Plan your visit
  • From: 14 september 2019
  • Through: 05 january 2020
  • Location: Museum de Fundatie, Kasteel Het Nijenhuis


Source of inspiration for the new series of paintings Dreamed Paradises of Jeroen Krabbé are his trips to Tahiti, Hiva Oa and Martinique, as he followed in the footsteps of Paul Gauguin for a television series. The result is a series of 12 landscapes bursting with colour and emotion.

Jeroen Krabbé, Tahiti, 2018, oil on canvas 160 x 120 cm.

Paul Gauguin emigrated to Tahiti in 1891. He left Paris in search of inspiration that would take art in a new direction, which he believed he would find in tropical paradises. Gauguin turned his back on industrialised Europe’s civilisation in order to find the essence of what it is to be human in a world that had not yet lost its connection with nature. Art seemed to have reached some kind of endpoint after the liberation of romanticism and the fundamental belief in the principle of art for art’s sake during the impressionist period. While depicting the moment, capturing a ray of light in just a few masterly brushstrokes as Monet did, liberated art from the heavy burden of meaning, it was also a dead end. Talented artists who came after the artistic giant Monet were looking to take art in other directions. They redefined its social significance in areas at a remove from the paint and canvas. Vincent van Gogh did so, with his social engagement and his expressiveness, and Paul Gauguin did too, travelling to places where life was still ‘pure’ – paradise – and making his paintings there, works that changed the way we look at art forever. Dreamed paradises, which seemed to promise a new escape from the industrialised world.

In 2018 Jeroen Krabbé travelled to Tahiti, Hiva Oa and Martinique to make a television series entitled Krabbé Seeks Gauguin, having previously made documentaries on Vincent van Gogh and Pablo Picasso. During the filming of the series on Gauguin, Krabbé was inspired by his subject, and produced the twelve paintings that will be on display at Museum de Fundatie. Shimmering landscapes, seascapes, some light as a feather, many deep, heavy and absorbing, as if the ocean were teeming with monsters. Sublime paintings in which beauty rubs shoulders with danger.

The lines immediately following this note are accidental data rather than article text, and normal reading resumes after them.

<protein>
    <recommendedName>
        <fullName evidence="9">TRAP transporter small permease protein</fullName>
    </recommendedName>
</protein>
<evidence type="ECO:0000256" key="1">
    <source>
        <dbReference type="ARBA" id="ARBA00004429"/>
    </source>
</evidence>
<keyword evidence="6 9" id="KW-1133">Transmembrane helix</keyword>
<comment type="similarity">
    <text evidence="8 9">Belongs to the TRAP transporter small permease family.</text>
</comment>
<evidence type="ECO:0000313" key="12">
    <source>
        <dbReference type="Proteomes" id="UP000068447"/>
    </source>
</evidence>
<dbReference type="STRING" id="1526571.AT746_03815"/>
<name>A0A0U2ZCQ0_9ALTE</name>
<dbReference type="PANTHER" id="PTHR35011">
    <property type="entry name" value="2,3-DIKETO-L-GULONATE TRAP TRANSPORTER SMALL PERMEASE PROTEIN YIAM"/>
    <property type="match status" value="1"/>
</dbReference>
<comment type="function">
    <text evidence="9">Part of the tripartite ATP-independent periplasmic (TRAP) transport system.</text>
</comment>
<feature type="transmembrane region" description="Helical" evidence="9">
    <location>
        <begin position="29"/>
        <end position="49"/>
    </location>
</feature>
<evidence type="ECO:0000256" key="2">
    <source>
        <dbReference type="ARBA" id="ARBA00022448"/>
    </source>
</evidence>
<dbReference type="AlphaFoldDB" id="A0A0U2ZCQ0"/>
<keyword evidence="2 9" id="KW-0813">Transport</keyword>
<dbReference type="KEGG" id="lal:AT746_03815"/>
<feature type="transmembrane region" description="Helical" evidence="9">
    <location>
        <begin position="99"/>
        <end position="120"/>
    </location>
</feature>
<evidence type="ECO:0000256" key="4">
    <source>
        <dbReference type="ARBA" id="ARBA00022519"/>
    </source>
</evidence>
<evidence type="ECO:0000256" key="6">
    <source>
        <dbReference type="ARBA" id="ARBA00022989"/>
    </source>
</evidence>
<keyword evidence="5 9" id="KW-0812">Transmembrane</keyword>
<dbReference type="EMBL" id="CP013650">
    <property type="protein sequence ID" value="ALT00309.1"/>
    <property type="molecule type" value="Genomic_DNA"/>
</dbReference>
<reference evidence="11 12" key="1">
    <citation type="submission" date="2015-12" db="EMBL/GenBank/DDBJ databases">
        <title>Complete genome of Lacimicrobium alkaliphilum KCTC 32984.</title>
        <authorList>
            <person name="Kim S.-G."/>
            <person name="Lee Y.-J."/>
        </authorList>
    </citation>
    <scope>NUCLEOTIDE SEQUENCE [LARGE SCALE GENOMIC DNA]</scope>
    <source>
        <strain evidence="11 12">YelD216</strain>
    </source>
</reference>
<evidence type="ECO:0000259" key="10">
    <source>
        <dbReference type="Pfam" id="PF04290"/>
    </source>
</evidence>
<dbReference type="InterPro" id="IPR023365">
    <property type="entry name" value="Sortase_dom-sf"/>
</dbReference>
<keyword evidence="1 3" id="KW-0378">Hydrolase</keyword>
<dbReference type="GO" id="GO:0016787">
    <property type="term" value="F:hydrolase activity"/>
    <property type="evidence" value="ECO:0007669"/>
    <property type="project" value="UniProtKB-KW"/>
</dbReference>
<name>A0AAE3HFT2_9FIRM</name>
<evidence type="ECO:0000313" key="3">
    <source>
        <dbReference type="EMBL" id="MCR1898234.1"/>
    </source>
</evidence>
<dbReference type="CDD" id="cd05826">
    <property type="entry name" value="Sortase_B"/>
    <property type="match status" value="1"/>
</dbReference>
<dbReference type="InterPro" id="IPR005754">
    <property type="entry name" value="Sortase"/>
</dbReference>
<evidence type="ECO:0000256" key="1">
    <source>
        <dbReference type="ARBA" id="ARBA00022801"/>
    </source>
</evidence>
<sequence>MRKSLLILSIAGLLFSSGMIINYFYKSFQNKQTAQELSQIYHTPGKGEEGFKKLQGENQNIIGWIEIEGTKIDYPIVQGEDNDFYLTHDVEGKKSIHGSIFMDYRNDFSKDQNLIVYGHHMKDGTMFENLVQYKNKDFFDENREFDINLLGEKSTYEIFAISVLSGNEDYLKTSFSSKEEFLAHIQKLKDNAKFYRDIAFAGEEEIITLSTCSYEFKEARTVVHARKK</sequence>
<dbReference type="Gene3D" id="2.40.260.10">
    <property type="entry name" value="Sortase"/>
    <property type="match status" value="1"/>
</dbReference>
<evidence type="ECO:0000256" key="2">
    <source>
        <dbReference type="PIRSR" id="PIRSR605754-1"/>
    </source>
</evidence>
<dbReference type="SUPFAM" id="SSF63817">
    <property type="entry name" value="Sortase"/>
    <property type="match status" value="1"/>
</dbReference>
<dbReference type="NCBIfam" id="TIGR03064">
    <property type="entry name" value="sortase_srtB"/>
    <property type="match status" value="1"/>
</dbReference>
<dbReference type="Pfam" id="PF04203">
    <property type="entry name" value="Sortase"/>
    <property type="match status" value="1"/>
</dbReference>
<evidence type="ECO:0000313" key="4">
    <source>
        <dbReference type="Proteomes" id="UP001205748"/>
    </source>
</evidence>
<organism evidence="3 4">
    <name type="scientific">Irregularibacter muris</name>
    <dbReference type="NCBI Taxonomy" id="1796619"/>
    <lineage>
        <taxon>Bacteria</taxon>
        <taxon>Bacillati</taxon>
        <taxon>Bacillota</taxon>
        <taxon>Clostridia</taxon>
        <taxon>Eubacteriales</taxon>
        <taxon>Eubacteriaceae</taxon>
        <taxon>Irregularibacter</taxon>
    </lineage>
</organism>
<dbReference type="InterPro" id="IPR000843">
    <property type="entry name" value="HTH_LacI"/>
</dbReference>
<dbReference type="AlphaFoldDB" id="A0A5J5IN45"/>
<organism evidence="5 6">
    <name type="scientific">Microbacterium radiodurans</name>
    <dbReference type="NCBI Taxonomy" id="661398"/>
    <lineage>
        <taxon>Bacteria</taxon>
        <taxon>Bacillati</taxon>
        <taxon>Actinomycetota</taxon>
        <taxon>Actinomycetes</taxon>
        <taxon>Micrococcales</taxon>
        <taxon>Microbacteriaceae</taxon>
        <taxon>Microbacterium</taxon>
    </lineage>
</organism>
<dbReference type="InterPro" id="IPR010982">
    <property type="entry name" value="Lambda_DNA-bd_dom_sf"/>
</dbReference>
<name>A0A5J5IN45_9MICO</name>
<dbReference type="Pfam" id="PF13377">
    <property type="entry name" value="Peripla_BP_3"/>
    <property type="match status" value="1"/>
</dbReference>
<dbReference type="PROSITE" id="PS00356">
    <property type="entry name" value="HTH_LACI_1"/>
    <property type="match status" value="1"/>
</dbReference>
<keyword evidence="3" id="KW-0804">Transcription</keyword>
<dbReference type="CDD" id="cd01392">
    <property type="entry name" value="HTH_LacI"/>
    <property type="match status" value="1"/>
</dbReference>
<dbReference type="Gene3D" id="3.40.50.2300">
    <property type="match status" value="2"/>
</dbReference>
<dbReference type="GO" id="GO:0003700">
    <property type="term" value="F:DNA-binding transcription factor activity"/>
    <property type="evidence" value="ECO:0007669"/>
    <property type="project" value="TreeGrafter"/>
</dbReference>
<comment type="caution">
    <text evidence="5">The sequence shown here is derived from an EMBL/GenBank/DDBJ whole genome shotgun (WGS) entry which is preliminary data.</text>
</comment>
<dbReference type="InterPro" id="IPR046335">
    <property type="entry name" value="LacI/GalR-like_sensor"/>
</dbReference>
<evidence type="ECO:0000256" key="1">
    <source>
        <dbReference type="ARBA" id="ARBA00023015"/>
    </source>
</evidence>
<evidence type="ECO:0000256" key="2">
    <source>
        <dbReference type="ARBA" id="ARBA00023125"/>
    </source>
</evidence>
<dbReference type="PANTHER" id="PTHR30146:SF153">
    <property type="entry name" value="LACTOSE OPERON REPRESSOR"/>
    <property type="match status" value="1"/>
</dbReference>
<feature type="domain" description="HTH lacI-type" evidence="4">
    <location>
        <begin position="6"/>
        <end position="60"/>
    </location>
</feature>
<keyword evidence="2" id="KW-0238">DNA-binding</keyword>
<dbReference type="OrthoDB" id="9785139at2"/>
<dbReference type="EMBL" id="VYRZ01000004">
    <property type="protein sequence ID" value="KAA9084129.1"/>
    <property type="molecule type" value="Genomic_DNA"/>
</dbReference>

Photo by: Marit van der Meer.

Jeroen Krabbé, Hiva Oa 2, 2018, oil on canvas 120 x 160 cm.

In his major retrospective at De Fundatie in 2008, Jeroen Krabbé clearly emerged as a painter of paradise. Paradises with a critical note, which feature no human presence – though this does not detract from their loveliness. In the years that followed he showed his impressive series on the life and murder of his grandfather Abraham Reiss. He then turned to his earliest memories, depicting childhood fantasies in an almost surrealistic way. Holocaust and childhood, shoulder to shoulder. In the summer of 2017 he took the landscape around Dalfsen as his subject, in a series of paintings that took him to the edge of abstraction. Now, Jeroen Krabbé’s Dreamed Paradises are to be shown at De Fundatie, inspired by the same source that inspired Paul Gauguin.

Jeroen Krabbé, Hiva Oa – Gauguin’s Graf, 2018, oil on canvas 160 x 120 cm.

Three previous series by Jeroen Krabbé will be on display at Nijenhuis Castle in Heino/Wijhe: The Decline of Abraham Reiss (2010), Dum Vivimus Vivamus (2013) and Late Light (2017). Jeroen Krabbé will turn 75 on 5 December 2019.

A book of the same name will accompany the exhibition. Published by Waanders & de Kunst, it includes a conversation between Jeroen Krabbé and Ralph Keuning and a contribution by director Richard den Dulk.

Jeroen Krabbé, Martinique – Grand Rivière Baie, 2018, oil on canvas 120 x 160 cm.

  • From: 14 Sep 2019
  • Through: 05 Jan 2020
  • Location: Museum de Fundatie